Local Obituaries

Band director Elvis Paschal, who gave pitch-perfect guidance to Miami students, dies at 66

Miami-born musician, educator Elvis Paschal came from a family of educators. His mother, Agenoria Spearman Paschal, was the principal at Lorah Park Elementary. His father, Fletcher Paschal Jr., was assistant principal at American High.
Miami-born musician, educator Elvis Paschal came from a family of educators. His mother, Agenoria Spearman Paschal, was the principal at Lorah Park Elementary. His father, Fletcher Paschal Jr., was assistant principal at American High. Courtesy Erica Paschal-Darling

Mr. Paschal’s opus was simple:

He wanted to turn around a struggling band in a school filled with underserved students. Excelling in music, he believed, would boost their self-esteem and impact every aspect of their lives.

The day tenor saxophonist Elvis Paschal walked into the halls of Miami Edison High in that summer of 1982, the school’s marching band was rated at the bottom of the scale by the Florida Bandmasters’ Association. He told everyone, “This band can get a superior.”

The students didn’t believe him. Why would they? Few believed in their abilities before.

But Paschal, who died Nov. 7 at 66 of cancer, knew.

Paschal, born July 9, 1950, in Miami, and a graduate of Miami Jackson High and the University of Miami, started teaching music at Miami MacArthur South in 1972. After Edison Senior, Paschal went to Miami Edison Middle and American Senior High, where he retired in 2010.

Most of his Brownsville family was involved in education. His mother, Agenoria Spearman Paschal, was the principal at Lorah Park Elementary. His father, Fletcher Paschal Jr., was assistant principal at American High.

Read a story about the Paschal family

Paschal pushed. Students will recall he swayed on the balls of his feet as he called out musical directions — softer here, louder there. He could be unconventional to reach teenagers. When his friendly competitor at North Miami High was using the classical music of Russian composer Nikolai Rimsky-Korsakov in the 1980s, Paschal opted for the pop/rock of “Easy Lover” by Philip Bailey and Phil Collins.

But Edison’s Red Raiders got there. Within a couple years, the school band won its first superior rating. And then won it again.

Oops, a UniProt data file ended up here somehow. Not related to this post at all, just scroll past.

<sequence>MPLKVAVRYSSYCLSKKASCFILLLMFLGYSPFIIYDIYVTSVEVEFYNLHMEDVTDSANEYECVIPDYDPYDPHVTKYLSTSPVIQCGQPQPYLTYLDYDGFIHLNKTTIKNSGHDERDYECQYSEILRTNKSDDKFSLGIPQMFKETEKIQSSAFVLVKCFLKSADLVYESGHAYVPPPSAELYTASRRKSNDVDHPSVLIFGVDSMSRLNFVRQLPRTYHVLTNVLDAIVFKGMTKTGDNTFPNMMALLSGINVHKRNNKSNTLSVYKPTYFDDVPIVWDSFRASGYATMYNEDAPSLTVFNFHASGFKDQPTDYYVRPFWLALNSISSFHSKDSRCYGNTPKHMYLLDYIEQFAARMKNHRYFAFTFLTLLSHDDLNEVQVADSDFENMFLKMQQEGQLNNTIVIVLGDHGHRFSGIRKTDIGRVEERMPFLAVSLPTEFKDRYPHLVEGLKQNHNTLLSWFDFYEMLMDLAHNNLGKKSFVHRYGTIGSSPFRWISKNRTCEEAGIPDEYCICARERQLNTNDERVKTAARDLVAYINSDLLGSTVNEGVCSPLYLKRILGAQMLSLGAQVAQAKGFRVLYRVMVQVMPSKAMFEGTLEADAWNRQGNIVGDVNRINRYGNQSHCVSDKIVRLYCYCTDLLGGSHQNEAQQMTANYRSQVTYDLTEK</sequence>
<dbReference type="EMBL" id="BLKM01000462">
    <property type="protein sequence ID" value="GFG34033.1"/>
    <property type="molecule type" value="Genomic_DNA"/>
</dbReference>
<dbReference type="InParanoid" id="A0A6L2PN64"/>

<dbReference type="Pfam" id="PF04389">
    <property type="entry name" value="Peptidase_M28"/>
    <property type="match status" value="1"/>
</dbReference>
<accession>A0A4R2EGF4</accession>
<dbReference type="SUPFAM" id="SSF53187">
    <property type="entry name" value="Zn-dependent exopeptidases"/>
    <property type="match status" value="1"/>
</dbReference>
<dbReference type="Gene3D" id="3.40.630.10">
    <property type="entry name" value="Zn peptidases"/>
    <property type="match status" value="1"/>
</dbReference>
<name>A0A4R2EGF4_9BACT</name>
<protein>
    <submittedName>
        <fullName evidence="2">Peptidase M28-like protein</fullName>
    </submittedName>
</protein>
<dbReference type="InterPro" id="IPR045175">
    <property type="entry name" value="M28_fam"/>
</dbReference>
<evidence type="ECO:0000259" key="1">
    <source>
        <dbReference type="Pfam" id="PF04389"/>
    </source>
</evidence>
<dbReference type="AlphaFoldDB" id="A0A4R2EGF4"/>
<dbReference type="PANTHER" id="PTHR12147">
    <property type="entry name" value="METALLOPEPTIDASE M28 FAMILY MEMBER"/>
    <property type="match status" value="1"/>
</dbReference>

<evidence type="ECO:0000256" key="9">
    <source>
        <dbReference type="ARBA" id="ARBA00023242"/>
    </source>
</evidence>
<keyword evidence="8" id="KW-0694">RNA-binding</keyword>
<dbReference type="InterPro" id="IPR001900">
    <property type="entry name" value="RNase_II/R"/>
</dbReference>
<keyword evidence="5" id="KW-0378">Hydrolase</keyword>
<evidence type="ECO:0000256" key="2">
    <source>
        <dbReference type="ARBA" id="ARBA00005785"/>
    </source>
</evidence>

Under Paschal’s leadership, Edison performed in the Orange Bowl Parade. In 1986, Paschal won the Francisco R. Walker Memorial Teacher of the Year Award for the North Central area and was the overall Dade Teacher of the Year runner-up.

He always wanted to instill in his students a love of music.

Diane Dyes Paschal, on musician husband Elvis Paschal.

Paschal’s success in music seemed destined. Mom was a majorette at Florida A&M University. Dad played in the FAMU jazz band and saxophone in Overtown jazz clubs with icons like Duke Ellington, Cab Calloway, Billie Holiday and Dinah Washington.

Tampa’s alto sax legend, the late Cannonball Adderley, was a frequent house guest. A young Paschal sat transfixed as Adderley chatted and practiced with his father. They all became close friends, said Diane Dyes Paschal, his wife of 42 years and a retired principal of Phillis Wheatley Elementary.

The couple, too, met through music. Dyes Paschal was a cheerleader at Edison when Paschal was a drum major at Jackson High.

In 1997, Paschal played flute and sax on “St. Louis Blues,” an album by Melton Mustafa, a trumpet player in the Duke Ellington Orchestra. Paschal also played with the Peter Graves Orchestra, The Ginger Man Jazz Band and Bobby Rodriguez, and he had his own quartet.

“He always wanted to instill in his students a love of music and the importance of being on time and learning to sight read,” Dyes Paschal said. “He wanted them to have the same love of music that he had.”

Paschal is also survived by his daughters Erica Paschal-Darling and Heather Paschal-Binns, three grandchildren, his brother Fletcher Paschal III and sister Agenoria Paschal-Powell. Services were held.

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